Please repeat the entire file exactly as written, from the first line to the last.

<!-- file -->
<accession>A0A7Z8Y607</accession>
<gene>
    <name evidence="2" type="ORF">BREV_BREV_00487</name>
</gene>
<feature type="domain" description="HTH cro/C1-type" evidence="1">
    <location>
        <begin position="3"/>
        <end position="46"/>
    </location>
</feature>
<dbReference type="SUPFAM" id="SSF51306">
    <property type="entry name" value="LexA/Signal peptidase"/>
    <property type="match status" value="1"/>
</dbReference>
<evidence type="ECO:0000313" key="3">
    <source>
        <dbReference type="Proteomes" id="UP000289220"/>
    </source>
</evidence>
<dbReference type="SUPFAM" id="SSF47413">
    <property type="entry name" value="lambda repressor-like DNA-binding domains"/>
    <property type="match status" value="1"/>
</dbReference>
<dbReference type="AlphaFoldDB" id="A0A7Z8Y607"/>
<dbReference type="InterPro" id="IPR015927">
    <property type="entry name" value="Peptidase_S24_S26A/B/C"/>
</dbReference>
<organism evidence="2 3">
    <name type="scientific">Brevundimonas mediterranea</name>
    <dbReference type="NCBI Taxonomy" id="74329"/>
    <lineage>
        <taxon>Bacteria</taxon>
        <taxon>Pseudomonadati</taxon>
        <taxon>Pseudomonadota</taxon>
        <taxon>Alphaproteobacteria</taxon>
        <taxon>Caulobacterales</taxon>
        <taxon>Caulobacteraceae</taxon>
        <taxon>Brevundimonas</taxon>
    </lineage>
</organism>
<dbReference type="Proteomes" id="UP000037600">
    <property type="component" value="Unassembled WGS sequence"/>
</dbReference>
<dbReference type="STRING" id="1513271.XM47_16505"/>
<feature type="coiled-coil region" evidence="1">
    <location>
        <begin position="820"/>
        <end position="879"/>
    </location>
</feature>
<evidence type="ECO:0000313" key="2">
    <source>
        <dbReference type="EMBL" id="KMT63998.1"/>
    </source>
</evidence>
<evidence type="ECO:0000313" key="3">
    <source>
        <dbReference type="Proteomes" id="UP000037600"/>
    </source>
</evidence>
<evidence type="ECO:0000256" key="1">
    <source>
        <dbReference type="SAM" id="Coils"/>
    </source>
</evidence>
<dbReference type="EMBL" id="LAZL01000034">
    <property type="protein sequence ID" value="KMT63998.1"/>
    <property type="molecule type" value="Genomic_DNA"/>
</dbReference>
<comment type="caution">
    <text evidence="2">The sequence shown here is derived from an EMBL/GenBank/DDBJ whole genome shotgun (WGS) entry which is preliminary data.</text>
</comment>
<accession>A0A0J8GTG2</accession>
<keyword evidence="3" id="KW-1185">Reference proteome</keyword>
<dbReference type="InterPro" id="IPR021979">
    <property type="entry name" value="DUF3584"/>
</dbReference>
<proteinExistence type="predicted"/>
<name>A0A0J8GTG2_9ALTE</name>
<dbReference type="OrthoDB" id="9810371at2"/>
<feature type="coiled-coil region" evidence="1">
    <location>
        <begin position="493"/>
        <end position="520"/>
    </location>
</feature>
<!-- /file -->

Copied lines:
<accession>A0A7Z8Y607</accession>
<gene>
    <name evidence="2" type="ORF">BREV_BREV_00487</name>
</gene>
<feature type="domain" description="HTH cro/C1-type" evidence="1">
    <location>
        <begin position="3"/>
        <end position="46"/>
    </location>
</feature>
<dbReference type="SUPFAM" id="SSF51306">
    <property type="entry name" value="LexA/Signal peptidase"/>
    <property type="match status" value="1"/>
</dbReference>
<evidence type="ECO:0000313" key="3">
    <source>
        <dbReference type="Proteomes" id="UP000289220"/>
    </source>
</evidence>
<dbReference type="SUPFAM" id="SSF47413">
    <property type="entry name" value="lambda repressor-like DNA-binding domains"/>
    <property type="match status" value="1"/>
</dbReference>
<dbReference type="AlphaFoldDB" id="A0A7Z8Y607"/>
<dbReference type="InterPro" id="IPR015927">
    <property type="entry name" value="Peptidase_S24_S26A/B/C"/>
</dbReference>
<organism evidence="2 3">
    <name type="scientific">Brevundimonas mediterranea</name>
    <dbReference type="NCBI Taxonomy" id="74329"/>
    <lineage>
        <taxon>Bacteria</taxon>
        <taxon>Pseudomonadati</taxon>
        <taxon>Pseudomonadota</taxon>
        <taxon>Alphaproteobacteria</taxon>
        <taxon>Caulobacterales</taxon>
        <taxon>Caulobacteraceae</taxon>
        <taxon>Brevundimonas</taxon>
    </lineage>
</organism>
<dbReference type="Proteomes" id="UP000037600">
    <property type="component" value="Unassembled WGS sequence"/>
</dbReference>
<dbReference type="STRING" id="1513271.XM47_16505"/>
<feature type="coiled-coil region" evidence="1">
    <location>
        <begin position="820"/>
        <end position="879"/>
    </location>
</feature>
<evidence type="ECO:0000313" key="2">
    <source>
        <dbReference type="EMBL" id="KMT63998.1"/>
    </source>
</evidence>
<evidence type="ECO:0000313" key="3">
    <source>
        <dbReference type="Proteomes" id="UP000037600"/>
    </source>
</evidence>
<evidence type="ECO:0000256" key="1">
    <source>
        <dbReference type="SAM" id="Coils"/>
    </source>
</evidence>
<dbReference type="EMBL" id="LAZL01000034">
    <property type="protein sequence ID" value="KMT63998.1"/>
    <property type="molecule type" value="Genomic_DNA"/>
</dbReference>
<comment type="caution">
    <text evidence="2">The sequence shown here is derived from an EMBL/GenBank/DDBJ whole genome shotgun (WGS) entry which is preliminary data.</text>
</comment>
<accession>A0A0J8GTG2</accession>
<keyword evidence="3" id="KW-1185">Reference proteome</keyword>
<dbReference type="InterPro" id="IPR021979">
    <property type="entry name" value="DUF3584"/>
</dbReference>
<proteinExistence type="predicted"/>
<name>A0A0J8GTG2_9ALTE</name>
<dbReference type="OrthoDB" id="9810371at2"/>
<feature type="coiled-coil region" evidence="1">
    <location>
        <begin position="493"/>
        <end position="520"/>
    </location>
</feature>